Tuesday, January 29, 2013

Crude oil use as a percentage of world gross product

Below is a chart of the cost of world crude oil as a percentage of world gross product for the years 1960 - 2012.

Values for 2012 are preliminary, but indicative. Roughly 5% of the world gross product, GWP, went to buying unrefined crude oil. This is the first time since 1984.
However, the oil crisis around 1980 was worse than it is today, as compared to the world economy as a whole.

Due to higher average oil prices, a larger part of the world economy went to crude oil than during 2008, when the price of oil spiked sharply and then crashed with the financial crisis.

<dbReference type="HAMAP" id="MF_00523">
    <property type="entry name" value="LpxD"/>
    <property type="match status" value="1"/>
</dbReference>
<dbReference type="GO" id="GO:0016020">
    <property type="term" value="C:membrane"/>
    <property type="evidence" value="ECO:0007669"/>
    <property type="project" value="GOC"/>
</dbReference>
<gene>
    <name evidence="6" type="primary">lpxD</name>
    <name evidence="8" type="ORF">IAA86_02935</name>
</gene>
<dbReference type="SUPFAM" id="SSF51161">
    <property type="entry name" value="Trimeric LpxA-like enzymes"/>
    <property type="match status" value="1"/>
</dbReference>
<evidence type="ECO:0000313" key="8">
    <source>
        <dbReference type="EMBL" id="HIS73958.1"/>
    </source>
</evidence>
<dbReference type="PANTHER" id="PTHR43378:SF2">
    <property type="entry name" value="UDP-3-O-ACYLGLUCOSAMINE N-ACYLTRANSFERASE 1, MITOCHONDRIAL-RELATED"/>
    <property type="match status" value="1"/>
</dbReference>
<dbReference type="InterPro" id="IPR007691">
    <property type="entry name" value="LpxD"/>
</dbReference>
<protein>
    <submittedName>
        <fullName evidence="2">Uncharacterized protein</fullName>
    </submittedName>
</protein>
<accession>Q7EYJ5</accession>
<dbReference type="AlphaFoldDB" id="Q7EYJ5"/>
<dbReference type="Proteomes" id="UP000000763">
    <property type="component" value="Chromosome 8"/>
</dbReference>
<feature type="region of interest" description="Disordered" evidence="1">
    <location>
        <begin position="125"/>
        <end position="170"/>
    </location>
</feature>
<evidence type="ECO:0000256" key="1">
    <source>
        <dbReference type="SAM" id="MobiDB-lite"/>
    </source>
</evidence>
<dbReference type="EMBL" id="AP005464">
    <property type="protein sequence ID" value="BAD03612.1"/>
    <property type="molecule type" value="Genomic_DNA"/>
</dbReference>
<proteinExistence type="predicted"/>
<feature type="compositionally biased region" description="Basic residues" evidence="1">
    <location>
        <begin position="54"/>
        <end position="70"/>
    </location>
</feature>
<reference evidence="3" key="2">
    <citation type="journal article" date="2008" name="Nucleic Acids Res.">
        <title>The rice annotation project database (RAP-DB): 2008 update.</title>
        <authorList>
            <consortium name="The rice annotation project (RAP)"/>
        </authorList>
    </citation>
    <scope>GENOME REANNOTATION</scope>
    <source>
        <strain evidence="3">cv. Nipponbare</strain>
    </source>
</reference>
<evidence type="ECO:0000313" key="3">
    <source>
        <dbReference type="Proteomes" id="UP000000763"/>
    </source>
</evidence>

The chart could do with a few improvements. The correlation between crashes in real GWP and the relative cost of oil should be added, but this graph is only using data from nominal GWP. Using oil prices as a percentage of real GWP would be incorrect, as real GWP already adjusts for the general price level using a GWP-deflator, which includes the oil price.

The actual cost of oil use is higher than the percentages above, as refined fuel, such as diesel, kerogen or gasoline, is more expensive than crude oil.

Addition: Real GWP from 1980 and forwards added below. 1982 was a very mild global recession, but the world economy didn't start growing significantly until the Reagan-regime convinced Saudi-Arabia to open all taps and the "oil glut" of the 1980:s and 1990:s started.